But how to tell?
I imagine a wake-up scene in my head:
ME: OK, (clears imaginary throat) I’m going out, mostly because of something that started last Christmas.
ME: You see, I met this boy, but I never told you about him.
ME: And it’s a long story, but the short version is: he is a dragon.
MUM: Ellie, if he’s not very nice, are you sure you should keep on seeing him?
ME: I’m not ‘seeing him’, and he is very nice. I mean he really is a dragon – you know fire and wings – not bad tempered or whatever.
MUM: OOooooh – kaaay.
ME: So I have to go out to check he’s locked up in his cave.
MUM: All right darling. That’s just fine. A pitch-dark freezing night is a fabulous time to go on a date/visit an inmate/check your pet monster is under control. Off you go. By the way, my first boyfriend was a three-headed griffin with bad breath. Have fun!
Short and snappy? Fun to read (hopefully)? Information delivered!
Q: Wow –that’s cool! That didn’t bog the storyline down at all. In fact it was quite entertaining. Well done! So what else did you have to consider in writing Here be Witches?
A: Well, once the reader was up to speed, and a dilemma had been introduced, then the story was ready to get going. Although it was important for me to base the background of book two, Here be Witches, on the established world I’d created in Here be Dragons, a new adventure was needed and a new dilemma or threat posed. However Ellie’s goal (to be with her one true love) needed to remain as an overarching goal – and I needed to introduce a unique interim story goal for book two. Then obviously obstacles to that goal would need to be introduced (that were thrilling) with clever solutions (that were compelling to read).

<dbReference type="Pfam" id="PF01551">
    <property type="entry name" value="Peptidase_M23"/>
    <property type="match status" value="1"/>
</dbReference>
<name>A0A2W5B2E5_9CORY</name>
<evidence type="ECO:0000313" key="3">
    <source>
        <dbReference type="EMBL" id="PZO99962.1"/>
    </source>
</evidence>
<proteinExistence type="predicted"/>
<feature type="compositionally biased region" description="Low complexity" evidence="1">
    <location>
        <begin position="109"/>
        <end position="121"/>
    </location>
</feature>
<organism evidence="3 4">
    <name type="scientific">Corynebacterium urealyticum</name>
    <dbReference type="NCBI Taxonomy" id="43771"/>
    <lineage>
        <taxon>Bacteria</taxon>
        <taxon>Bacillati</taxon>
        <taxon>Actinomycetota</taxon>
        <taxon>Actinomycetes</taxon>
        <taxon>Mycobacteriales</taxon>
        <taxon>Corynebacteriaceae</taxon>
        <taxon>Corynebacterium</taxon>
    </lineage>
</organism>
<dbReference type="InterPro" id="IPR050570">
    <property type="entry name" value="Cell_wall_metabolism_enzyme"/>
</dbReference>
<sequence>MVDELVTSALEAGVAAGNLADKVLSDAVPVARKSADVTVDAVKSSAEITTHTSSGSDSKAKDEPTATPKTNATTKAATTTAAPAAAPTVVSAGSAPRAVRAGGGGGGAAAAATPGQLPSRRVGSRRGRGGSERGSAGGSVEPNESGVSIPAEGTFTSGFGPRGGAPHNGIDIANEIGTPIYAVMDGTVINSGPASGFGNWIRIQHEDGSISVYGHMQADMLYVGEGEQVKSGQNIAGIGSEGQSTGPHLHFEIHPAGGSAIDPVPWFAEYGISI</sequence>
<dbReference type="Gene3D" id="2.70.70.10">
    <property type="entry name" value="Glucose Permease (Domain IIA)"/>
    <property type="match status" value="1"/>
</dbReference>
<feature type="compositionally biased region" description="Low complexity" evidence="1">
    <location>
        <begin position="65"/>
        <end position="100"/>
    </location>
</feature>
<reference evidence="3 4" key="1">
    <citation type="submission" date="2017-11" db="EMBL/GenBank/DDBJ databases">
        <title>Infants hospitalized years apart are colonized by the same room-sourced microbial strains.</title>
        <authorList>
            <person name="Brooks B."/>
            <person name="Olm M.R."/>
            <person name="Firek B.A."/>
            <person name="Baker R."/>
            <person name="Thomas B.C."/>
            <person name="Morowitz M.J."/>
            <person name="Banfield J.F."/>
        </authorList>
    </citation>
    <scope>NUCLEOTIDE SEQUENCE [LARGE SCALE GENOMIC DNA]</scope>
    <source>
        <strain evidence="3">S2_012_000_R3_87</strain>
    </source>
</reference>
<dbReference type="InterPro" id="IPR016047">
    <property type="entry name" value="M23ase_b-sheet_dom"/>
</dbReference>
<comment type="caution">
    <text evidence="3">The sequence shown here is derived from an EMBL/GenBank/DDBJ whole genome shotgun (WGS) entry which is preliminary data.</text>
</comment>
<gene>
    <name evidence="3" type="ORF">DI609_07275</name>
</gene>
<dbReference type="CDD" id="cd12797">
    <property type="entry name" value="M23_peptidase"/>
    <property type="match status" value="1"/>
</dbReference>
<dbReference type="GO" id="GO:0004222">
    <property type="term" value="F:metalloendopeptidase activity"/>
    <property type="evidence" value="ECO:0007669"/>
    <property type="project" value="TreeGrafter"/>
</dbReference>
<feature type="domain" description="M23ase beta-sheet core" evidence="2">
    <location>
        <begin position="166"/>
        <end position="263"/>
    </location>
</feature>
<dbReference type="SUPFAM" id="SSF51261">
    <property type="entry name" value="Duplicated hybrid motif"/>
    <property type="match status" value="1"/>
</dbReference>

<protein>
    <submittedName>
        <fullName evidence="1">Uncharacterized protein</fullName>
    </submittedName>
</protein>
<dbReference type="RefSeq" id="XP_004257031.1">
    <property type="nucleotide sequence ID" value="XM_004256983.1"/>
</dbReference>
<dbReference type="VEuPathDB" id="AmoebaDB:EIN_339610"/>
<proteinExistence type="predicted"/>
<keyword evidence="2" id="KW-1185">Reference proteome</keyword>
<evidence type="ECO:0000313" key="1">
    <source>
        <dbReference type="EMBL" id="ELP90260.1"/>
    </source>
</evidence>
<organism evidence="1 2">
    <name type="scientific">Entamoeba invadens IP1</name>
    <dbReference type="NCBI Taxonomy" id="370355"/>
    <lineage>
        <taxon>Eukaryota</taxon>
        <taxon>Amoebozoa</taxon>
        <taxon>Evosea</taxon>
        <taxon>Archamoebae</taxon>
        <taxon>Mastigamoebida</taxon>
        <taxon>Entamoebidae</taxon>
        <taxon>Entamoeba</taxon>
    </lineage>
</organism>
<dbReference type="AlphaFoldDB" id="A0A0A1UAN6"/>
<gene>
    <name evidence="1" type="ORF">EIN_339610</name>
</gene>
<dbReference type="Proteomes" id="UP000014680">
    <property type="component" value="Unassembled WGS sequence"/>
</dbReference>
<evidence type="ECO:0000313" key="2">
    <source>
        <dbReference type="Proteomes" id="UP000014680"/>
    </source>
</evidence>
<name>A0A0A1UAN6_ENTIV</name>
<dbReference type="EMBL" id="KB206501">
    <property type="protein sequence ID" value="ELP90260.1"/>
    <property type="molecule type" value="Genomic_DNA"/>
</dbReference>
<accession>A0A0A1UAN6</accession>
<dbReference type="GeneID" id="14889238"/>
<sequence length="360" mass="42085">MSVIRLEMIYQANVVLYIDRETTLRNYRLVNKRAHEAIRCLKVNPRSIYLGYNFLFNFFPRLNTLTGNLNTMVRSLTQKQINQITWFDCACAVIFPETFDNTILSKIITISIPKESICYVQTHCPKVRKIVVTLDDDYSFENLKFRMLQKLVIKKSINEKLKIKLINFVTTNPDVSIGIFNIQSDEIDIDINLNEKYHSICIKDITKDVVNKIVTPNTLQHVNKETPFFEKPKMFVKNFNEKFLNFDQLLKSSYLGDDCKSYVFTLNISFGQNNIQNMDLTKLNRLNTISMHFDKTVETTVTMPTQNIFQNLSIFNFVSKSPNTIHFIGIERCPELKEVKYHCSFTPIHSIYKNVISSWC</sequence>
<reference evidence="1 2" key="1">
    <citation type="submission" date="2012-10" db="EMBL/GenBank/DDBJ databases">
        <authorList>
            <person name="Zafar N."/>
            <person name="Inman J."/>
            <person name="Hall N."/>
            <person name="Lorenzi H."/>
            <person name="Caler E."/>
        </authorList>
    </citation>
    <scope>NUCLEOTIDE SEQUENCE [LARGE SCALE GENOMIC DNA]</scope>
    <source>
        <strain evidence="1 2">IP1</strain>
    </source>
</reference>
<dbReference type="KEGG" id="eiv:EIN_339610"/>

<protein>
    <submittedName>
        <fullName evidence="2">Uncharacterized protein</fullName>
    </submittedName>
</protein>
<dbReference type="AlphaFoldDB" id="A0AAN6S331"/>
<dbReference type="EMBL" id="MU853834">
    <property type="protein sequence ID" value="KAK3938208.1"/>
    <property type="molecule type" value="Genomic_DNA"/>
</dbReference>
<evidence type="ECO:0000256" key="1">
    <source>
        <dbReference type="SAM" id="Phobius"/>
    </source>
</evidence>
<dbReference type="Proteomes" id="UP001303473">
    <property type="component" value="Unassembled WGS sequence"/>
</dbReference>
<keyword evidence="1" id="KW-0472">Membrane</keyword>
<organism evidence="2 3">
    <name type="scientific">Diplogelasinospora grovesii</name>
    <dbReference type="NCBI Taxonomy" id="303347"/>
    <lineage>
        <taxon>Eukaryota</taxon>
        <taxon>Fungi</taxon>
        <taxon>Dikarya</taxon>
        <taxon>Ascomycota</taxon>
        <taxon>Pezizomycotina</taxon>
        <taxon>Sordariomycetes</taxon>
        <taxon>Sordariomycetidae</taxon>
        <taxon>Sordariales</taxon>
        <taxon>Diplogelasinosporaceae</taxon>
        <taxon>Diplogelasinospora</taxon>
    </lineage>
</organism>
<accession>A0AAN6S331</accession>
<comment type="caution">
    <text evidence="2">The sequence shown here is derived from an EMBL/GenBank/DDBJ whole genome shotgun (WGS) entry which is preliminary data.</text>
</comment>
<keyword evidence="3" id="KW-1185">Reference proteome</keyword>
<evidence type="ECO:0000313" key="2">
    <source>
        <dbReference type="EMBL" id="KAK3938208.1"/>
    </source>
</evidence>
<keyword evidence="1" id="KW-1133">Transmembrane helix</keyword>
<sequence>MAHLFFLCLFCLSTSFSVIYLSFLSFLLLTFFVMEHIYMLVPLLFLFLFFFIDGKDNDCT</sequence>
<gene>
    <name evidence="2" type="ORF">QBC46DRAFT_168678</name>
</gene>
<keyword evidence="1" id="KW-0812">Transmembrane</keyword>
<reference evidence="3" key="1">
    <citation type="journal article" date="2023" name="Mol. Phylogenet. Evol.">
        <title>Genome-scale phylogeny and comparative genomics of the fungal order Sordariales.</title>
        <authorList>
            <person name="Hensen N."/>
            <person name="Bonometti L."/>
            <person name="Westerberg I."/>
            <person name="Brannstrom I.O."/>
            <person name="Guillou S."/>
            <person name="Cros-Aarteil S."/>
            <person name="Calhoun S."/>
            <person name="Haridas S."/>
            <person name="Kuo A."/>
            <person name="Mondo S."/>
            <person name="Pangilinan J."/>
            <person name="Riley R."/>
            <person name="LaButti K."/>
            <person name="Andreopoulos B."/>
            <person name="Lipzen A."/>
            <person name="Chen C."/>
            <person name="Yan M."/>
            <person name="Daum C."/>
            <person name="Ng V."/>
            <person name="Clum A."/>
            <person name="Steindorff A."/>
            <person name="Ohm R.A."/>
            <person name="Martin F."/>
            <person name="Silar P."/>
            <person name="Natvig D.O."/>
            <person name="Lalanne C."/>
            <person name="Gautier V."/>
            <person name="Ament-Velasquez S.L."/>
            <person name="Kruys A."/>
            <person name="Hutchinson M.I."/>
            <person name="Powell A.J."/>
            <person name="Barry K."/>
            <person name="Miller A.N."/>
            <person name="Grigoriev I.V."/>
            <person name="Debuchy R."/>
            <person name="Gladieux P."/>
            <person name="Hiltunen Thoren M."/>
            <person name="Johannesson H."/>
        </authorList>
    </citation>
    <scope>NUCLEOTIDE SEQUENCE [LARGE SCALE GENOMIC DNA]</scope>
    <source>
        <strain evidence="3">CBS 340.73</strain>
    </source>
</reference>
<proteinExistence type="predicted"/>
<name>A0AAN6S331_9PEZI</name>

Q: I see. So how exactly did you create a new exciting dilemma for Here be Witches and retain the old goals of your protagonist?
A: This is what I had to remind myself of in starting my sequel in Here be Witches.
The story equation:
CHARACTER + GOAL – PROBLEMS + SOLUTIONS = NARRATIVE
Example from FINDING NEMO:
A clown fish named Marlin lives in the Great Barrier Reef loses his son, Nemo. After he ventures into the open sea, despite his father’s constant warnings about many of the ocean’s dangers. Nemo is abducted by a boat and netted up and sent to a dentist’s office in Sydney. So, while Marlin ventures
off to try to retrieve Nemo, Marlin meets a fish named Dory, a blue tang suffering from short-term memory loss. The companions travel a great distance, encountering various dangerous sea creatures such as sharks, anglerfish and jellyfish, in order to rescue Nemo from the dentist’s office, which is situated by Sydney Harbor. While the two are doing this, Nemo and the other sea animals in the dentist’s fish tank plot a way to return to Sydney Harbor to live their lives free again.
– Written by Anonymous
CHARACTER (Marlin) + GOAL (Find Nemo) – PROBLEMS (sharks etc ) + SOLUTIONS (run/escape/make allies etc) = NARRATIVE
Q: This is really exciting – can you share your story synopsis for Here be Witches and tell us how you implemented it?
A: Yes I can but this blog post is going on for too long now so HUGE THANKS to Mike and watch out for the next one, blog post two at Tales of Yesterday http://www.talesofyesterday.co.uk/ tomorrow!